He received a commission as lieutenant-general (maréchal-de-camp) from King Louis XIV and fought with distinction in Flanders until he was mortally wounded at the Battle of Landen, on 19 August 1693.[4] He died two or three days after the battle, at Huy, Belgium,[4] where he is buried in the grounds of St Martin's Church. A plaque on the wall of this church marks the approximate location of his grave.[citation needed] He was quoted as watching his lifeblood ebbing away, and saying "Oh, if only this were for Ireland".[6]


He married Lady Honora Burke (or de Burgh), daughter of John Burke, 9th Earl of Clanricarde, by whom he had one son, James Sarsfield, 2nd Earl of Lucan, who died childless in 1718.[4] They also had one daughter, who married Theodor von Neuhoff. A maternal great-great-great-great-grandson was Michael Corcoran.[citation needed] His widow remarried to the Duke of Berwick.[4] Patrick Sarsfield's great nephew, Charles Bingham had the title, Earl of Lucan, re-created in 1795.[7]


Patrick Sarsfield is well-recognised in County Limerick. One of the three main road bridges in Limerick is named Sarsfield Bridge, along with the adjoining Sarsfield Street. Sarsfield Barracks is the army barracks of Limerick. Part of the route Sarsfield took for his daring attack on the Williamite siege train is marked out today, as "Sarsfield's Ride", and is a popular walking and cycling route through County Tipperary, County Clare and County Limerick. A rock which overlooks the site of the attack is today named Sarsfield Rock, with a plaque commemorating the Irish victory. A figure of Patrick Sarsfield is on the coat of arms of County Limerick. Sarsfield House in Limerick is an office block housing offices of the Revenue Commissioners.[8] There is an 1881 bronze statue of Patrick Sarsfield by the Irish sculptor John Lawlor in the grounds of St John's cathedral.[9] This statue has been the cause of much debate since before its erection as to where it should be located[10]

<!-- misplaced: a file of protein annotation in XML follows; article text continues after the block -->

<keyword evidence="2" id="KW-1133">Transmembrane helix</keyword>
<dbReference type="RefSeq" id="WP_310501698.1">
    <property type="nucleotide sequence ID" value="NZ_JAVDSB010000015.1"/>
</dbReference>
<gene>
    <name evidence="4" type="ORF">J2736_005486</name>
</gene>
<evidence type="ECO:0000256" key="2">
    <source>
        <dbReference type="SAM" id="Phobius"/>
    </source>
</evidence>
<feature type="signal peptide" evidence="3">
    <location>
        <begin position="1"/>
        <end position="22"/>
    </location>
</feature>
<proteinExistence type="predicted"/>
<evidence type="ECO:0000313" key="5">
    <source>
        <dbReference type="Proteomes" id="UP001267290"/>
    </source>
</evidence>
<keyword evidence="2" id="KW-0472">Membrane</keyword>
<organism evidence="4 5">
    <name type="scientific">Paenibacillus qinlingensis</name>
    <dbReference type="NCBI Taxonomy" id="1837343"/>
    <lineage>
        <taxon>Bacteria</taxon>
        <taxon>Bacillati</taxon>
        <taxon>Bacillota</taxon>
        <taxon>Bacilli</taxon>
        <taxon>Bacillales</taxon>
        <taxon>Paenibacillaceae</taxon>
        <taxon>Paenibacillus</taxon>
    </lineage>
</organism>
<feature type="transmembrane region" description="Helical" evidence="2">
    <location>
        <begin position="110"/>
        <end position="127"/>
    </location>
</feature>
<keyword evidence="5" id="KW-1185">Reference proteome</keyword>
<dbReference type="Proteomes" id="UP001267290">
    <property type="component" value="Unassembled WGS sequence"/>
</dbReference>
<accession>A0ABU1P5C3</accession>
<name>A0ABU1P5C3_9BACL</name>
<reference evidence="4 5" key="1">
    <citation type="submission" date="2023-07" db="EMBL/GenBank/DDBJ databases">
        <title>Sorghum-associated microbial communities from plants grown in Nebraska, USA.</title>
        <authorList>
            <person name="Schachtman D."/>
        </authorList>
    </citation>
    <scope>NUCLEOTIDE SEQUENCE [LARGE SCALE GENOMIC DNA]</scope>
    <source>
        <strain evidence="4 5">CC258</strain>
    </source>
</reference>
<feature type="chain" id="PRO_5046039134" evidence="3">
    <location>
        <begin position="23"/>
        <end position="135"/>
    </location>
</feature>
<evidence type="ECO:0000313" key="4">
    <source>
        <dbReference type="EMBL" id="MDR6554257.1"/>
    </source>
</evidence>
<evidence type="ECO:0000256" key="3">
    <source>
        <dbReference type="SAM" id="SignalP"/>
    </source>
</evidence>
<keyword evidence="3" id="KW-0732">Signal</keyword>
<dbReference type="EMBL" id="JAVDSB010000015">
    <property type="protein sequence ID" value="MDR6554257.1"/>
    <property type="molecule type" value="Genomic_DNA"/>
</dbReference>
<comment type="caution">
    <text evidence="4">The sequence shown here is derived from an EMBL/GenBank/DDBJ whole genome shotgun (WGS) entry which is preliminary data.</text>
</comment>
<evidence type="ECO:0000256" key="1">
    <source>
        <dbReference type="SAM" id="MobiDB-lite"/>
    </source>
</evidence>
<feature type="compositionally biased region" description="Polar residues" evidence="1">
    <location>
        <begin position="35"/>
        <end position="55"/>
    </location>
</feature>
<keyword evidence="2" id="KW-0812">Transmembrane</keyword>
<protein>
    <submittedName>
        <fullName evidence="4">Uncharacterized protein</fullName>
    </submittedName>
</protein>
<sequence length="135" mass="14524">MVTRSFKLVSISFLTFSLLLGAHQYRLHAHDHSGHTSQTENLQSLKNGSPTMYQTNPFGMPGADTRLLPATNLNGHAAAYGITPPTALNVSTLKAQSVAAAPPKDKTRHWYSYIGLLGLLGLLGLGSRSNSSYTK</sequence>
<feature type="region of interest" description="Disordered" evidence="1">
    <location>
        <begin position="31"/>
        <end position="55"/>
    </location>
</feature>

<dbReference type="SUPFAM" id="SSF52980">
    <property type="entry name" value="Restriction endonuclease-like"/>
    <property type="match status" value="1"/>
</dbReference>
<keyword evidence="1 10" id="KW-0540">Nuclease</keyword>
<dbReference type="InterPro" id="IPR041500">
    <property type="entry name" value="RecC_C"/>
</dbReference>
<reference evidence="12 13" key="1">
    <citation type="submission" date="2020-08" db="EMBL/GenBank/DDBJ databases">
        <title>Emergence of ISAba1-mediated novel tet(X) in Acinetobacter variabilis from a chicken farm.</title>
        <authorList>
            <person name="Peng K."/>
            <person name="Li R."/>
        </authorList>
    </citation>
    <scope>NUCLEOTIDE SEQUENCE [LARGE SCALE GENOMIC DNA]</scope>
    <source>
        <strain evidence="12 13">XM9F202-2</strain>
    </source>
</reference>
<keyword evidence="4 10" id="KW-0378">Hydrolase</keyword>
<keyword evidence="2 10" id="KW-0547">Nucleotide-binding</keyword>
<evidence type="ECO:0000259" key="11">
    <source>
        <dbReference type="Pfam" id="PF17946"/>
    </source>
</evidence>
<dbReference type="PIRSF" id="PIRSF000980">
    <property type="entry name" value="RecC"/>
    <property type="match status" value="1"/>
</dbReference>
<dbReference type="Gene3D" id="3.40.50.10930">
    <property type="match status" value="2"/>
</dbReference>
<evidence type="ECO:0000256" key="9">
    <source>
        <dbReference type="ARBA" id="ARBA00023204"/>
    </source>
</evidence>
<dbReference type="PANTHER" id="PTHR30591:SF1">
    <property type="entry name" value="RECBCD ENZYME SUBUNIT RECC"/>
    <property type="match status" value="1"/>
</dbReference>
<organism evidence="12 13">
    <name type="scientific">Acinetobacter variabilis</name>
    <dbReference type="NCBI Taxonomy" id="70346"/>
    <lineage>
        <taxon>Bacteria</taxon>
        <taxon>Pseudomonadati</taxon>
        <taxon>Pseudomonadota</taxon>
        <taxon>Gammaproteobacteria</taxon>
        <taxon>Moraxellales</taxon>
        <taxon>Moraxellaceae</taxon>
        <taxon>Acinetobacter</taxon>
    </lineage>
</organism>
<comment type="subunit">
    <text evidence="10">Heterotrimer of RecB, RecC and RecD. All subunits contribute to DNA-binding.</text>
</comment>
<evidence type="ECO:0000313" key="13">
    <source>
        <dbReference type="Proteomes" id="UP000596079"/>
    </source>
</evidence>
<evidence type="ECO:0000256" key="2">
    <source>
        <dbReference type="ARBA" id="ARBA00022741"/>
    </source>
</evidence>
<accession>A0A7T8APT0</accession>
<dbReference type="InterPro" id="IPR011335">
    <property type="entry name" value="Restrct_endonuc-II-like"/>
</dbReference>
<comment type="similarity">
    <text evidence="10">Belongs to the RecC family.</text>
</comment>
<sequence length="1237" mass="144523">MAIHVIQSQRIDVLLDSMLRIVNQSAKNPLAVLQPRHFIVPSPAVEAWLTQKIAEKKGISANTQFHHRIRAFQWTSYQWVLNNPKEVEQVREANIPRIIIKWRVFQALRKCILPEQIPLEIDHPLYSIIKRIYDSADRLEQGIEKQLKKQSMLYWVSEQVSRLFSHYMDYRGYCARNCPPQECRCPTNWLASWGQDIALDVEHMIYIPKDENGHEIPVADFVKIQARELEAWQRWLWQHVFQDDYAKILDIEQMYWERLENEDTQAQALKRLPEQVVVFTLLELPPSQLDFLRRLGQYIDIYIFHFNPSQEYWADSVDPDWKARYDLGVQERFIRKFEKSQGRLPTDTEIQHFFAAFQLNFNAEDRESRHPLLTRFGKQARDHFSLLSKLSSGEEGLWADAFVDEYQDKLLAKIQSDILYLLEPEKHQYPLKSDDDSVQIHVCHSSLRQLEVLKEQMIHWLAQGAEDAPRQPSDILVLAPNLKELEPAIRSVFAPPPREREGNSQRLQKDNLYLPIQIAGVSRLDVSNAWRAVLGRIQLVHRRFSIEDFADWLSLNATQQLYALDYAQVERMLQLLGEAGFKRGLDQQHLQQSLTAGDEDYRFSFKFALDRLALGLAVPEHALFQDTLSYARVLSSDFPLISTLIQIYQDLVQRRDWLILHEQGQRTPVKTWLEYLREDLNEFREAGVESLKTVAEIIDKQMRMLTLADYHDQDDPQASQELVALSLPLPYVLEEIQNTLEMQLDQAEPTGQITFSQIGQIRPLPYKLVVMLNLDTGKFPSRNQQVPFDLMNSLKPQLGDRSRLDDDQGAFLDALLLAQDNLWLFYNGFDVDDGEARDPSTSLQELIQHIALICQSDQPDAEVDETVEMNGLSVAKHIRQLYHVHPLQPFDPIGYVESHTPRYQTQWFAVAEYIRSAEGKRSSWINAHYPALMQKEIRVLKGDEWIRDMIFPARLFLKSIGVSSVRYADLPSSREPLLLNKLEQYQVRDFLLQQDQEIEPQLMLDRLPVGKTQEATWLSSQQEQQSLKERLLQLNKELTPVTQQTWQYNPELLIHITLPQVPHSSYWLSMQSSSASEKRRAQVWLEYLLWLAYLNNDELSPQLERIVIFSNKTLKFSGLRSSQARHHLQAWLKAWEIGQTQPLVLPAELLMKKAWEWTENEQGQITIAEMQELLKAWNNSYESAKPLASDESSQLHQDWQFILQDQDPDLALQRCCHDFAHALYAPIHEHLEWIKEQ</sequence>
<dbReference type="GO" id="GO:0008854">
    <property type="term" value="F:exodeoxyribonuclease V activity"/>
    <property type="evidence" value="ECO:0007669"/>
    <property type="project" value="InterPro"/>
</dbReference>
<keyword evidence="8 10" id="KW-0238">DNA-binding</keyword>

A number of GAA clubs around Ireland also bear his name. A fine portrait of Sarsfield by John Riley (1646–91) hangs in the National Gallery of Ireland.[citation needed]

The town of Sarsfield in eastern Ontario was named in honour of Patrick Sarsfield in 1874.[citation needed]

A part of the California Army National Guard, Bravo Company, 184th Infantry Regiment out of Dublin, California was once called the "Sarsfield Grenadier Guards" after the Irish leader when the unit was only composed of soldiers of either Irish birth or descent.[11]

The song "Jackets Green" is an account of maiden and a trooper with Lord Sarsfield.

See also[edit]


  1. ^ a b c d e f g h i j k Chisholm 1911, p. 223.
  2. ^ Kelly 1994, p. 10 cites Wauchope 1992, pp. 22–26
  3. ^ Todhunter 1895, p. 91.
  4. ^ a b c d e Chisholm 1911, pp. 223, 224.
  5. ^ Wauchope 2004 cites Wauchope 1992
  6. ^ McCaffrey 2006, p. 106.
  7. ^ [1][dead link]
  8. ^  Missing or empty |title= (help)
  9. ^ "Dictionary of Irish Architects – lawlor, john *". Retrieved January 2014. 
  10. ^
  11. ^ "California State Milita and National Guard Unit Histories Sarsfield Grenadier Guards". The California State Military Museum. Retrieved November 2011.  (Originally publisher March 1939 issue of California Guardsman)


  • Kelly, James (1994). "The abduction of women of fortune in eighteenth-century Ireland". Eighteenth-century Ireland Journal 9: 10. 
  • McCaffrey, Carmel (2006). In search of Ireland's heroes: the story of the Irish from the English invasion to the present day (illustrated ed.). Ivan R. Dee. p. 106. ISBN 978-1-56663-615-5. 
  • Wauchope, P. (1992). Patrick Sarsfield and the Williamite war. 
  • Wauchope, Piers (2004). "Sarsfield, Patrick, Jacobite first earl of Lucan (d. 1693)". Oxford Dictionary of National Biography. Oxford University Press. doi:10.1093/ref:odnb/24671. 
  • Todhunter, John (1895). Life of Patrick Sarsfield, earl of Lucan: with a short narrative of the principal events of the Jacobite war in Ireland. T.F. Unwin. pp. 88, 91. 

Public Domain This article incorporates text from a publication now in the public domainChisholm, Hugh, ed. (1911). "Sarsfield, Patrick". Encyclopædia Britannica 24 (11th ed.). Cambridge University Press. pp. 223, 224. 

Further reading[edit]

  • See S McGarry, Irish Brigades Abroad (Dublin 2013)
  • See J Todhunter, Life of Patrick Sarsfield (London, 1895).
  • See Randal McDonnell, My Sword for Sarsfield (W. Tempest, Dundalgan Press, Dundalk, 1920).
Peerage of Ireland
New creation Earl of Lucan
Succeeded by
James Sarsfield, 2nd Earl of Lucan

External links[edit]